Wednesday, May 22, 2024

A rendering shows a potential design for the Mass+Main project in Central Square. (Image: Twining)

School Committee member Richard Harding and former city councillor and mayor Kenneth E. Reeves have filed a downzoning petition intended to block Twining Properties’ Mass+Main development in Central Square. The zoning petition appeared on Monday’s City Council agenda; the council must by law refer it to the Ordinance Committee and the Planning Board for hearings, although on Monday it was tabled by councillor Tim Toomey.

The downzoning would take seven council votes to pass – votes that do not appear to be there, based on Monday’s debate.

Further, on Tuesday the Planning Board approved a special permit for the Mass+Main development – a 283-unit, 195-foot residential tower overlooking Jill Brown-Rhone Park with ground-floor retail – after four years of discussion that began with a zoning change to raise the height limit from 80 feet. The zoning change was justified, the developers said, because office and lab were financially viable at 80 feet, but housing needed more height to make the numbers work.

The Harding petition seeks to reduce the project’s height to 150 feet and increase its affordable housing requirement to 25 percent from 20 percent (a requirement unique to this project negotiated with the council that breaks down to 17 percent of units for low and moderate incomes, and 3 percent for middle incomes).

“If passed, [the petition] will kill the project and leave the existing landscape in place for years to come,” said Mark Barer of Twining, addressing the council Monday. “For us, this is not a discussion about less height or more affordable units. This is a discussion about the fate of the project.”

Reeves said the Mass+Main proposal was just too tall and “incongruous” with the rest of Central Square. “What is the benefit of this project to this square? What is the benefit of this to the abutters like St. Paul [African Methodist Episcopal Church]? They’re going to be overwhelmed and dwarfed … A 200-foot building does not belong in Central Square.”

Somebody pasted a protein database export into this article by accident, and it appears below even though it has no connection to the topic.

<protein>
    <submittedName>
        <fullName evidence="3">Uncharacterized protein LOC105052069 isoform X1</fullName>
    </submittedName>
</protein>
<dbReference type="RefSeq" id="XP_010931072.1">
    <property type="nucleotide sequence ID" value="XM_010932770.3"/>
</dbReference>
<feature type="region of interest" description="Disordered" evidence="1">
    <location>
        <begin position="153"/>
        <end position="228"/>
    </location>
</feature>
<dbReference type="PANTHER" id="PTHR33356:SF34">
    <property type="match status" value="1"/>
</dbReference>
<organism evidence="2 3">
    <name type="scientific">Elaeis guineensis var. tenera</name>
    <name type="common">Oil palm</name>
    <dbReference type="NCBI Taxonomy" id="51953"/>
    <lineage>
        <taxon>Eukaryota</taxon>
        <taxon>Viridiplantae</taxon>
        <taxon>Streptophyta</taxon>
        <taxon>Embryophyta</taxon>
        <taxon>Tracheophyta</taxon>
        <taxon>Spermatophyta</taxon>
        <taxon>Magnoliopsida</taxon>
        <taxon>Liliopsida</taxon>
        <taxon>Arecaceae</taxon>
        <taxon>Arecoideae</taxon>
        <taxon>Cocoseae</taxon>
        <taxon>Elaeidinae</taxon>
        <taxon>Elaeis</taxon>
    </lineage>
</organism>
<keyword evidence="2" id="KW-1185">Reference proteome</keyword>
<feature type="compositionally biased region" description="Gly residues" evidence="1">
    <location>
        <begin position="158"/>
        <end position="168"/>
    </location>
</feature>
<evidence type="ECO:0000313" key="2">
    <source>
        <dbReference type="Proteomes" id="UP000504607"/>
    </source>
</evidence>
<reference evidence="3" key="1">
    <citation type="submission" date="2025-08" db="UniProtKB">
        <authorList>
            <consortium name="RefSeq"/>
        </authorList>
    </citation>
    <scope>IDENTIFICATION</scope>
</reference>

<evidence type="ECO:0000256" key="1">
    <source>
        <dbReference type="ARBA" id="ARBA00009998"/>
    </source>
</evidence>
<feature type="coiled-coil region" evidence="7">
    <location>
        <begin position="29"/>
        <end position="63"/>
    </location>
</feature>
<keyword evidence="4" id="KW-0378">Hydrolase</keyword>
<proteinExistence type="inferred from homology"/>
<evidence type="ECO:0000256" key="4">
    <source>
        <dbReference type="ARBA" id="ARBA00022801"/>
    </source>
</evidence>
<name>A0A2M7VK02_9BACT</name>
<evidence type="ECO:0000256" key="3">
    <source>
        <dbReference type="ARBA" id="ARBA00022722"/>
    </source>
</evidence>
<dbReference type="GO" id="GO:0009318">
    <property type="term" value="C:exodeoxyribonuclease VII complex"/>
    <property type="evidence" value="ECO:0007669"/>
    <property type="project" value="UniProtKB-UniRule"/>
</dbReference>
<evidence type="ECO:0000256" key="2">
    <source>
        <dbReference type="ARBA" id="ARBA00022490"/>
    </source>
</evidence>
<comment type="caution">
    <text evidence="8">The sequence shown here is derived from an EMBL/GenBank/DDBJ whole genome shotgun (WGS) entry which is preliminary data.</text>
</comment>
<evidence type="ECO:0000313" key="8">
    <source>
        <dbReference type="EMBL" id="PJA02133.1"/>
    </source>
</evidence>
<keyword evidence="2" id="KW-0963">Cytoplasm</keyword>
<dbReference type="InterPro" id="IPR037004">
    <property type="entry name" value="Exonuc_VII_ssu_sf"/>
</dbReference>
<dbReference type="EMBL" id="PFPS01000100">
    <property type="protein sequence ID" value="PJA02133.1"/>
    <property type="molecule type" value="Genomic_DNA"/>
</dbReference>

Reeves said the council’s vote to approve Mass+Main’s zoning in May 2015 was “an unfortunate and political fluke. They got a very good advocate to line up a number of parties to say yes.”

“I don’t care if it doesn’t get built,” he said. “I would almost argue any height but this one. The proposed uses in the meetings that I have gone to are things like gourmet dog biscuit shops and a men’s clothier like Drinkwater’s. If you go to Drinkwater’s and you get a custom-made blazer you will have spent $1,700. Does that sound like what goes on in Central Square?”

“I think we’re not getting enough benefit for the height,” said Harding, the drafter of the petition, arguing that the developer’s commitment specifically for low- and moderate-income units wasn’t high enough. “Why does Twining get away with not having 20 percent? If you and I build a building, we’re going to be obligated to build 20 percent.”

At Monday’s council meeting, only Nadeem Mazen argued in favor of the petition, saying “this building may stand as a hallmark of a Kendallization to come – the Kendallization that we were afraid of … I feel totally hoodwinked by almost every part of this project.”

Vice mayor Marc McGovern disagreed, saying the development was really about affordable housing, and that “it’s really easy to say, ‘I support affordable housing but it’s too tall.’ It’s easy to say, ‘I support affordable housing but this or that.’” McGovern said that if the council was willing to change the development rules “at eleven fifty-nine” in response to Harding’s petition, then “Why would anyone do business here?”

Councillors Dennis Carlone and Jan Devereux expressed deep reservations about the height of the tower, but did not appear prepared to support the downzoning petition.

At Tuesday’s Planning Board hearing, public comment went 15-to-two in favor of the development project. Unusually, board members departed from their technical review of the proposal to praise it before the vote.

“I think we need the housing, I think we need the retail. I think we need to improve Central Square and really give it a shot in the arm,” said H Theodore Cohen, chairman of the Planning Board, speaking in favor of the proposal.